Hans Christian Andersen Museum Revamp – Poetry News 29th December

Our final poetry news round up of 2021 looks at the magical new museum dedicated to the life and work of the poet and writer Hans Christian Andersen.

Museum Dedicated to Hans Christian Andersen Revamped

The poet and writer Hans Christian Andersen died at the age of 70, 146 years ago. His work is still remembered, and his life is celebrated all over the world. The most recent of these celebrations can be found in his hometown in Denmark, where they have recently completed work on a museum that is dedicated not only to his life but also immersing visitors in the fairy-tale, fantasy world that he created.

The new museum was opened in the summer and the renovation work was completed at the beginning of this month, shortly before the building was forced to close once again as part of the Danish measures against the new strain of Covid-19. In the short time that it was open however, the many visitors who went through its door expressed their delight at what they found.

This new museum is a replacement for the Hans Christian Andersen Museum that was located in the central Denmark town of Odense. This was a traditional “biographical museum” that was filled full of text and artefacts, what it didn’t have, and what visitors were looking for were the fairy tales that he had written, and this is exactly what the new museum offers.

The renovations have taken seven years and the museum is now a sprawling complex that can be seen not only above the cobbled streets of the city but also below them as well. The entrance to the museum takes visitors through the cottage where the writer spent his early childhood. From here they are transported into a series of spaces that are devoted to his many stories, with interactive exhibits, animations and music.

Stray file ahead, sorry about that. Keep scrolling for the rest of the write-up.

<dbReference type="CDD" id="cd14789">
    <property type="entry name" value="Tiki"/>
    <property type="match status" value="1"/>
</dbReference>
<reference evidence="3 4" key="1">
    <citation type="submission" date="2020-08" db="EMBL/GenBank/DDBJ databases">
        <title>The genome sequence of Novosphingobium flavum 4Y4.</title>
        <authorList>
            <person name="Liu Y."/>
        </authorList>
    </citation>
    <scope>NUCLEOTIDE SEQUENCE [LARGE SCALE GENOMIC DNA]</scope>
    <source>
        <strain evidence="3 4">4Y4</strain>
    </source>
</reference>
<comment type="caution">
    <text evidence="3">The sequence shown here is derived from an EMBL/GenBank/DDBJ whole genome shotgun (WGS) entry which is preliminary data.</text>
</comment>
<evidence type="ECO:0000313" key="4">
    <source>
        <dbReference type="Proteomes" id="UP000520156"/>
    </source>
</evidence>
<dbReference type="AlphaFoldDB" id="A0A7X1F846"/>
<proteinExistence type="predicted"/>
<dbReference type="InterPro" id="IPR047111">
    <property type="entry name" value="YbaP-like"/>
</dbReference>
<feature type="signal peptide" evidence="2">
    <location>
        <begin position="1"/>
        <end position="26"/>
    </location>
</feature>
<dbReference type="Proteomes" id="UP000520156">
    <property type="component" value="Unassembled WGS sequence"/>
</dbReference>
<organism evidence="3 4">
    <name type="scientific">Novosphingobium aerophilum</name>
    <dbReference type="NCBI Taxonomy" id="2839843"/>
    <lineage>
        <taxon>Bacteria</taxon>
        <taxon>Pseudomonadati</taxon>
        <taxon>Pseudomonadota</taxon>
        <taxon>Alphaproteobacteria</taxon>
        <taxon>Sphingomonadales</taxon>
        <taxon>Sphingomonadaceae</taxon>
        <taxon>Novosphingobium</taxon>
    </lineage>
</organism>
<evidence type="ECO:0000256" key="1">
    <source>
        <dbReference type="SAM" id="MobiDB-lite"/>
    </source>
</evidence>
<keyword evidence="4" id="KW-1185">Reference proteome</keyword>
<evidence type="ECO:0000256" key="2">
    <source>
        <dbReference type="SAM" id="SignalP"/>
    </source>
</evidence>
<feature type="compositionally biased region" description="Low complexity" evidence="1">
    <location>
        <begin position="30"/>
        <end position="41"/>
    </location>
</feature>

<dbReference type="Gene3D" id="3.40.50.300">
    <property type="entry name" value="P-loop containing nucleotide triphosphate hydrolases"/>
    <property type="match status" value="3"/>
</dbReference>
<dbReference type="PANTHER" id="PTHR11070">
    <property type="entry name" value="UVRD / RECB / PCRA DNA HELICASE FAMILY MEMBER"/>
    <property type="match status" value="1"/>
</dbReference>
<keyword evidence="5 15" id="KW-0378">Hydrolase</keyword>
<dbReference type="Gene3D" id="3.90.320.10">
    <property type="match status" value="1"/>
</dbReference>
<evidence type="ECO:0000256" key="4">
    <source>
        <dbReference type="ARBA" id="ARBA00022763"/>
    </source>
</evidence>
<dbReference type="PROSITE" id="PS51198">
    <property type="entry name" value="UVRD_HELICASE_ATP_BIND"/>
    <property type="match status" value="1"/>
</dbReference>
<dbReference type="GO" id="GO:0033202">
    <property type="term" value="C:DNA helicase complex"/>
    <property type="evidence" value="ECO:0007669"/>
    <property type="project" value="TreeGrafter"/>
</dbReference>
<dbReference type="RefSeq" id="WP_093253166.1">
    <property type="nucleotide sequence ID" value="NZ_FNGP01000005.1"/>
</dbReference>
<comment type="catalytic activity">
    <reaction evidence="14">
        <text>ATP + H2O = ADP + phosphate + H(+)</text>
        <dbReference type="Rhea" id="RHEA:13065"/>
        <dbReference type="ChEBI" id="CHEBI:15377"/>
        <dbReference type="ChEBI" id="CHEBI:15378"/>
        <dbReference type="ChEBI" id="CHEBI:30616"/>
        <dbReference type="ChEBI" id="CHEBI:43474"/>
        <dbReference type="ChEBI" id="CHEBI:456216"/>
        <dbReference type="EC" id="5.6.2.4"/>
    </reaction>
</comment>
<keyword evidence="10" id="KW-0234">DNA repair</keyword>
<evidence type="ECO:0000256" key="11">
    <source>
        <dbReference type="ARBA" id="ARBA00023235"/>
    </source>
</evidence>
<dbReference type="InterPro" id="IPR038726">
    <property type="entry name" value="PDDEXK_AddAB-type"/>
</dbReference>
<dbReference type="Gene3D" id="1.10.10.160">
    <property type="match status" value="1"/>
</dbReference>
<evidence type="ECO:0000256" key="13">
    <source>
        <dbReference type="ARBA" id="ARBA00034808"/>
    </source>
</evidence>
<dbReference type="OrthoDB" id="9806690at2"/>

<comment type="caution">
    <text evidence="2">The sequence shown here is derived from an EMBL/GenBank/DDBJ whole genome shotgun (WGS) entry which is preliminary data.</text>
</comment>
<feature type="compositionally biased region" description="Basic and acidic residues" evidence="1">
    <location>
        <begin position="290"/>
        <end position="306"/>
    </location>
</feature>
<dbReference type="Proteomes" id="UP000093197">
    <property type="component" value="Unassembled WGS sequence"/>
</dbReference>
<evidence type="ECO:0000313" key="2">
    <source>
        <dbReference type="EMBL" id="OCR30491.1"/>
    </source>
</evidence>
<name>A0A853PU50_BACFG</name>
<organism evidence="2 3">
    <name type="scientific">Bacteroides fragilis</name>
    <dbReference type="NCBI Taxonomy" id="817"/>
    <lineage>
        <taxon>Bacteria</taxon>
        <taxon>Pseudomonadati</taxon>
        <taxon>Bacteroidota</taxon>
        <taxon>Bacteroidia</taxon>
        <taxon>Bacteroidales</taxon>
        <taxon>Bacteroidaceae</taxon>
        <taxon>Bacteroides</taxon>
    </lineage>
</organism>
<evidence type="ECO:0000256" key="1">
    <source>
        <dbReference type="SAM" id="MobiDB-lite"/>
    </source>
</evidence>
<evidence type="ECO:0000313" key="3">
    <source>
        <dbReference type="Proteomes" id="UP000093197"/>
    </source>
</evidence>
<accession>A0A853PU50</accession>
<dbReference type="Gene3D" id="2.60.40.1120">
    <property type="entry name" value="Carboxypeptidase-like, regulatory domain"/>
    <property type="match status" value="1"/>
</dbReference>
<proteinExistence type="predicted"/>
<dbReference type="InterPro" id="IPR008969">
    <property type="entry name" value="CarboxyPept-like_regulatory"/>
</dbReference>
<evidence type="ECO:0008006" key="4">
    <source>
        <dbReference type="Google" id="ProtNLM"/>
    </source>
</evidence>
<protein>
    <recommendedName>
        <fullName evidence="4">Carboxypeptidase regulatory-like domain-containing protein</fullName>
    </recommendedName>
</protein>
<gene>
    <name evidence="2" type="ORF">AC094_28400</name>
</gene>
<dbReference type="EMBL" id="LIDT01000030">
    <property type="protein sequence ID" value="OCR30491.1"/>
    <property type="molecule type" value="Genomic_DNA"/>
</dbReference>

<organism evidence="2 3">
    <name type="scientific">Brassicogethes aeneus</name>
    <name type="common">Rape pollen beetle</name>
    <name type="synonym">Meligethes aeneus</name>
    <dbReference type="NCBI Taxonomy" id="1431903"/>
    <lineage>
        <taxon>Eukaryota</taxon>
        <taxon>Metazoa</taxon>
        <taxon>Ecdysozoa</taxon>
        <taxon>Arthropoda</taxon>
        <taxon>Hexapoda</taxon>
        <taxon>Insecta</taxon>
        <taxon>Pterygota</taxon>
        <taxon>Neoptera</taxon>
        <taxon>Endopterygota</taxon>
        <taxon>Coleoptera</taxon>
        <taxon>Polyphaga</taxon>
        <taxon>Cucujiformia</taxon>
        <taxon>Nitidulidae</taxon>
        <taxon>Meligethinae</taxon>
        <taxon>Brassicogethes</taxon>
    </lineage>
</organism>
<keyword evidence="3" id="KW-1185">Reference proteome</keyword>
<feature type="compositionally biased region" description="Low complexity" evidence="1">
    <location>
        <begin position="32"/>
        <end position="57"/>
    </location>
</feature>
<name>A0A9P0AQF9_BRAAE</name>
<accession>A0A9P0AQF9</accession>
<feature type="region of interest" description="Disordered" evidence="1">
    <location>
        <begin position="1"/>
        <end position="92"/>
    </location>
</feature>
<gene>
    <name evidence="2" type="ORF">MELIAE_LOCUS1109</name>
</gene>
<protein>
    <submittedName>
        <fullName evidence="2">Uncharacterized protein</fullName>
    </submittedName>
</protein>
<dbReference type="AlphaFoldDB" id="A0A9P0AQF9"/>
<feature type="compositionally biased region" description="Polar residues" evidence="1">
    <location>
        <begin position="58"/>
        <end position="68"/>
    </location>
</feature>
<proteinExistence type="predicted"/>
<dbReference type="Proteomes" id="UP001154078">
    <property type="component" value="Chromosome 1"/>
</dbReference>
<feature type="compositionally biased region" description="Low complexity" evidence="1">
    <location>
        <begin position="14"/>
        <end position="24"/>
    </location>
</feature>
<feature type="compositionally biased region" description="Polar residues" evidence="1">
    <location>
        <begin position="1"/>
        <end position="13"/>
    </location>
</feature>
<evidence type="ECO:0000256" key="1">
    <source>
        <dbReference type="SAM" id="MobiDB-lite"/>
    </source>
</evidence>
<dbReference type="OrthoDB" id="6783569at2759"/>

During his lifetime Andersen wrote a staggering 800 poems and 158 fairy tales. He enjoyed success in later life thanks to works like “Thumbelina” and “The Emperor’s New Clothes”.

Visitors to the museum can see artefacts such as the original inkwell that Andersen used, and the Champagne glass that was given to him by the Swedish singer, Jenny Lind when she turned down his proposal of marriage.

The design for the museum is the work of Kengo Kuma the Japanese architect who was also responsible for the new Olympic stadium in Tokyo. The below ground element of the design, which sees two thirds of the building hidden from view was inspired by “The Tinderbox” a story by Andersen which sees a hollow tree being used as a gateway to a world underground – Kuma took much of his inspiration for the design from a number of elements that can be found in Andersen’s work.

The original plans for the museum were submitted to the city in 2010 and the work began in 2014 following the necessary closure of a major road that travelled over the space that was to be used. In 2017 the old museum closed its doors for the last time.

In the short time since the museum has been reopened it has had 40,000 visitors, the majority of whom were domestic visitors rather than foreign tourists. The old museum was usually visited by around 100,000 people per year, a significant number of whom came from abroad with around 20,000 coming from China.

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